Secondly, many of us work in occupations where being online, responding to texts and emails and being on social forums is a requirement. It’s not as simple as saying no and unplugging.

Switching our focus between points of attention slows down our creative and communication processes. It’s less efficient for us to be constantly stopping and starting, changing our focus, and breaking our flow. It also makes us more prone to errors and mistakes.

So whenever it is possible, we want to be mindful of keeping information overload at bay by focusing on one thing at a time in daily life. Doing so will leave far more room in our minds to focus.

This of course, requires mindfulness.

Being aware of the task or activity you’re focusing on and resisting the urge to switch to something else. You can practice this with sacred activities that don’t require being plugged in. Things like yoga or hiking. Cooking or playing an instrument. Turn off the phone and make these connected free times. Focus on each task with complete attention.

When you’re working, clear away any distractions that might make it difficult to focus all your attention on one thing only.

Be mindful of your priorities. When you’re doing too many things at once, ask yourself what the likelihood is that you’ll accomplish your greatest priority. And then, let go of everything that isn’t that.

Slow down & re-charge 

Our obsession with productivity makes it difficult for us to give ourselves permission to stop. But in the same way it’s not possible to stay awake all the time, we can’t expect our minds to focus all the time. It’s like running a battery non-stop. Eventually, our mind needs to re-charge so we don’t burn out.

That’s why each day we want to take breaks to slow down, disconnect and rejuvenate. That might mean offering ourselves some solitude and reflection… It might mean going for a walk, having a conversation, or participating in a hobby. We can use cues like feeling overwhelmed, stressed and exhausted as indicators that it may be time to take a break.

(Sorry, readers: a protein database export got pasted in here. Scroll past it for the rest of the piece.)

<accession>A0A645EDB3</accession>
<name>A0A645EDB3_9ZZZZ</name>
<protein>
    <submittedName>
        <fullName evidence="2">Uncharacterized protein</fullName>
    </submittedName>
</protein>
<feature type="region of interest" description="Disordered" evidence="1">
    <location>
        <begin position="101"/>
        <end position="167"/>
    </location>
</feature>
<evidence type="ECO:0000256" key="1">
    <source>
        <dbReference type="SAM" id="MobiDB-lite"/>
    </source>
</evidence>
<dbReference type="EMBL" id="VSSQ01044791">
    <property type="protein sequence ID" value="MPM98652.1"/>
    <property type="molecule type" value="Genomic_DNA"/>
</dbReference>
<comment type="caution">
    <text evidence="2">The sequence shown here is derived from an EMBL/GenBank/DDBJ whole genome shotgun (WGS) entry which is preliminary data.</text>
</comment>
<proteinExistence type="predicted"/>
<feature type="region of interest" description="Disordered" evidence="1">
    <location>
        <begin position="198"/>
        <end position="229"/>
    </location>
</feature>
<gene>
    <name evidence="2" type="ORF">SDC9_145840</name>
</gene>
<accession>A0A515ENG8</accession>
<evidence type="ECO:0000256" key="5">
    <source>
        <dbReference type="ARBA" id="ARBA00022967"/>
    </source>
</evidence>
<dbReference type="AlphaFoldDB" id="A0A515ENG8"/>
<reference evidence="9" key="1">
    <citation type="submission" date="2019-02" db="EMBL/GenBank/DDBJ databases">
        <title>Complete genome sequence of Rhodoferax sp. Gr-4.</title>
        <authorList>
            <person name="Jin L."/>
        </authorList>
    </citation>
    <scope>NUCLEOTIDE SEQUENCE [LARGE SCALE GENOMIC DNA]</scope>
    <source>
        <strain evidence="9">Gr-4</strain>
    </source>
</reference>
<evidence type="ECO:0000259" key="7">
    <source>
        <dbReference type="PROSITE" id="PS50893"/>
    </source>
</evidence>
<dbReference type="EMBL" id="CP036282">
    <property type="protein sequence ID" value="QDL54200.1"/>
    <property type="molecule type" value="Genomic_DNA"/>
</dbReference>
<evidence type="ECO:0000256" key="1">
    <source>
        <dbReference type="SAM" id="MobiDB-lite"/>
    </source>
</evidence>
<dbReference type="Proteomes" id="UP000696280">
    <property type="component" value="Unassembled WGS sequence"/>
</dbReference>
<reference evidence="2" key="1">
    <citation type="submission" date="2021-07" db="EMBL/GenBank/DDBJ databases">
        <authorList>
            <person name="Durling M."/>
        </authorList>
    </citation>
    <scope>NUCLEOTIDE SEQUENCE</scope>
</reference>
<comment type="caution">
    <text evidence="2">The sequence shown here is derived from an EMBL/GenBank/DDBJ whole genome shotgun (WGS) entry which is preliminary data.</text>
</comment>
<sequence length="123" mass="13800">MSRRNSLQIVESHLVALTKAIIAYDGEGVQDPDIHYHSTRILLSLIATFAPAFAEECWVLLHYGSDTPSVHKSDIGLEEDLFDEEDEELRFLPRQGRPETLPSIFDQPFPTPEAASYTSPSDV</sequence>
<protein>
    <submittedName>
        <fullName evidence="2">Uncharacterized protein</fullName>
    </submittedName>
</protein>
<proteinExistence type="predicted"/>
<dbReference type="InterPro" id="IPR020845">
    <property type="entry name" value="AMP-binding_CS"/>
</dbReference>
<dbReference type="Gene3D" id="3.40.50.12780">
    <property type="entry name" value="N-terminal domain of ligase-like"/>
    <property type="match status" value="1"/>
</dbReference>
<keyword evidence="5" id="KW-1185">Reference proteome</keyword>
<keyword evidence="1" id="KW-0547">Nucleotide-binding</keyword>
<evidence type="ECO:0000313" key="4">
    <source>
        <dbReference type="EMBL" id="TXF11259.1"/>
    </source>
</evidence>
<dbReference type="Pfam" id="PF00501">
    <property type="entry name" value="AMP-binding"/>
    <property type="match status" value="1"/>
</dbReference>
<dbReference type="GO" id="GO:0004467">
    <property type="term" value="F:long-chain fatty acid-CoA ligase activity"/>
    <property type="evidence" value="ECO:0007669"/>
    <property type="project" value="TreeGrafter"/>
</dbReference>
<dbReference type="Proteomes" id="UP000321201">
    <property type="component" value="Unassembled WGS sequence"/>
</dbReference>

Taking time to refresh through the day is an essential ingredient to sustaining focus so here are some ways to stop, disconnect and recharge.

Work in intervals the same way that’s common while exercising. For example, you could work for 45 minutes and then take a 10-minute break to stretch your legs or quiet your mind. When you offer yourself built-in periods of rest, you can better ensure productive periods of focus.

In the evenings and on weekends, take longer periods to fully disconnect and recharge. Go for a hike or do some yoga. Meditate to clear your mind. Throw yourself into a hobby or passion and fuel up so you can better focus when you return to work. Sign off for the weekend and hit the slopes or the beach.As you disengage and create balance in your life, your ability to focus will strengthen.

By taking these steps to strengthen your focus, you will notice that over time, your productivity naturally increase as well as your ability to bring more efficiency and creativity to your work.

We explore each of these strategies and more in our 7 Days of Focus program.